Akpokene answered smugly, “You are welcome. But a word of warning; you are not the only daredevil intent on courting a Maiden. And though I have no problem with it, I know one Eunuch who might.”

Emeravwe’s ears perked at Akpokene’s words.

“You don’t mean Eunuch Aslan?”

“Oh! You know of him?”

Mudiaga marched forward to be in step with Emeravwe, demanding, “What exactly is your relationship with the Eunuch? From what I last saw, it’s way too close!”

Emeravwe’s face grew warmer at the mention of Aslan, and a twinge of guilt gnawed at her, for she had let Mudiaga’s advances ruffle her. Yet, why should she feel guilty? Her goal was to be with the king, not with Aslan or Mudiaga. But she had seen neither hide nor tail of said king since entering the Bureau of Court Affairs, and distractions swirled around, confusing her.

She shook her head. “We are simply friends.”

“You may simply be friends,” Akpokene intoned smoothly, “but the Eunuch is also simply enamored of you!” Emeravwe glared at her. She flashed a teasing smile, linking her arm with Emeravwe’s and bumping her hip. “You cannot deny it. He even helped us steal into the Eunuch’s Library to study for the Bureau of Court Affairs’s exam. We both know he did not do so for my sake.”


“Oh?” Akpokene peered at her, “Are you flustered?”

Emeravwe wrenched her arm away, burning with embarrassment.

Mudiaga declared with alarm, “Don’t tell me you have feelings for the Eunuch—you’ll regret it!” He cautioned, “There’re a couple things he doesn’t have that you’ll find disappointing later!”

Emeravwe and Akpokene turned curiously to him.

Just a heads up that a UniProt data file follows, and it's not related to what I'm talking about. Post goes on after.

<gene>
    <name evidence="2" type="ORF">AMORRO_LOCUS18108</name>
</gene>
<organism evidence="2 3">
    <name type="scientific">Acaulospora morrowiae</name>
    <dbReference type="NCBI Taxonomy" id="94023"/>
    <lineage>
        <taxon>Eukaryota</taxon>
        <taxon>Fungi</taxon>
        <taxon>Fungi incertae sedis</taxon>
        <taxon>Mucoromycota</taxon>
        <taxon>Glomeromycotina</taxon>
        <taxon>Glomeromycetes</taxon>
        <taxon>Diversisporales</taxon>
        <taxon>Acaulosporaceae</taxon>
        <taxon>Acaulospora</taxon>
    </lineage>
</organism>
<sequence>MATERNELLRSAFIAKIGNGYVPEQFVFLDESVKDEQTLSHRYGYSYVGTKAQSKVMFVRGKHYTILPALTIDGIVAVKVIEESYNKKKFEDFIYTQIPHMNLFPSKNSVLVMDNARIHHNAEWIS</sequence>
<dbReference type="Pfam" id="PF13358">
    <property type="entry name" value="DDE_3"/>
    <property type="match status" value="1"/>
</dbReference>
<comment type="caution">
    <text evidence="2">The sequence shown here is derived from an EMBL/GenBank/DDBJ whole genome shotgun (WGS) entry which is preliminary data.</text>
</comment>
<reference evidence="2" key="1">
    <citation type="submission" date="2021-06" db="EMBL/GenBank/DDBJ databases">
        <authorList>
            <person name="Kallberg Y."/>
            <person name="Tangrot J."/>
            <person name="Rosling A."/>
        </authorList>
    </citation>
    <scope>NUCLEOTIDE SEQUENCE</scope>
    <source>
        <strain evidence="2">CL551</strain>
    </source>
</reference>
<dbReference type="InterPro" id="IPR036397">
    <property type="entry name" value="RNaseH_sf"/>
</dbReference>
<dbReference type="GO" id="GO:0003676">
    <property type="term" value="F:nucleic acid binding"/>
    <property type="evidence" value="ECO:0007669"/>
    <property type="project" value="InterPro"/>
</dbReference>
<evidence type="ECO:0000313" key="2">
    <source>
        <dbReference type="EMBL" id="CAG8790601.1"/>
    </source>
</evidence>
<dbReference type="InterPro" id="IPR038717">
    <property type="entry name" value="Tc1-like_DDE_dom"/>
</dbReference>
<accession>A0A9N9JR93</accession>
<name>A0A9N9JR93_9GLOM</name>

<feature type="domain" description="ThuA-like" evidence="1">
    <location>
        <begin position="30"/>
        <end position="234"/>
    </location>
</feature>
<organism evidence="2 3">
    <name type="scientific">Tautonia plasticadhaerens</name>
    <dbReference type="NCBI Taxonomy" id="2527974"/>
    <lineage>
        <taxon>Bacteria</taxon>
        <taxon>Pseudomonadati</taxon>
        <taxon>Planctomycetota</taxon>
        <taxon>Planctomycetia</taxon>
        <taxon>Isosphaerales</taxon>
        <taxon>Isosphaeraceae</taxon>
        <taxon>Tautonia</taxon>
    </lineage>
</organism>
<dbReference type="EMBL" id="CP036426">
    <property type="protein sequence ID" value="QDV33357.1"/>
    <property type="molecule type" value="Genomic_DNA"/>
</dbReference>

Akpokene asked, “A couple of things like what?”

“Uh…” He froze, a look of confliction overcoming him. He huffed in frustration, brushing a hand over his coiled hair. “I can’t spoil the innocence of Maidens!”

Emeravwe squinted suspiciously. Knowing him, it was doubtless something inappropriate, so she decided it best they change the subject. “Did you not say you would see your family?”

“Yes, let’s stop at one more shop then head over. It’s not far from here.”

They went to a fruit vendor where he purchased two long sticks of sugarcane, a bag of garden eggs, and a soursop, then led the way to his home. It was part of a long stone building with several entrances, each entrance stationed with a stall so that there was a row of stalls before the building, displaying jewels, perfumes, and miscellaneous goods and accessories.

Mudiaga quietly approached a doorway with two stalls on either side, one displaying wooden bowls and utensils, the other laid with intricately designed necklaces, bracelets, rings, earrings, and carved trinkets. Behind this stall sat a girl of about thirteen years, so focused on the tiny beads she was stringing together that she did not notice their approach. Mudiaga leaned slowly across the stall laden with accessories, furrowing his brow at the girl as she did hers in concentration. When she still did not notice his face just inches from hers, he issued a rumbling succession of barks like an angry dog and the girl leapt to her feet with a shriek that sent her beads flying. He pulled back with raucous laughter; Emeravwe and Akpokene could not help but join him.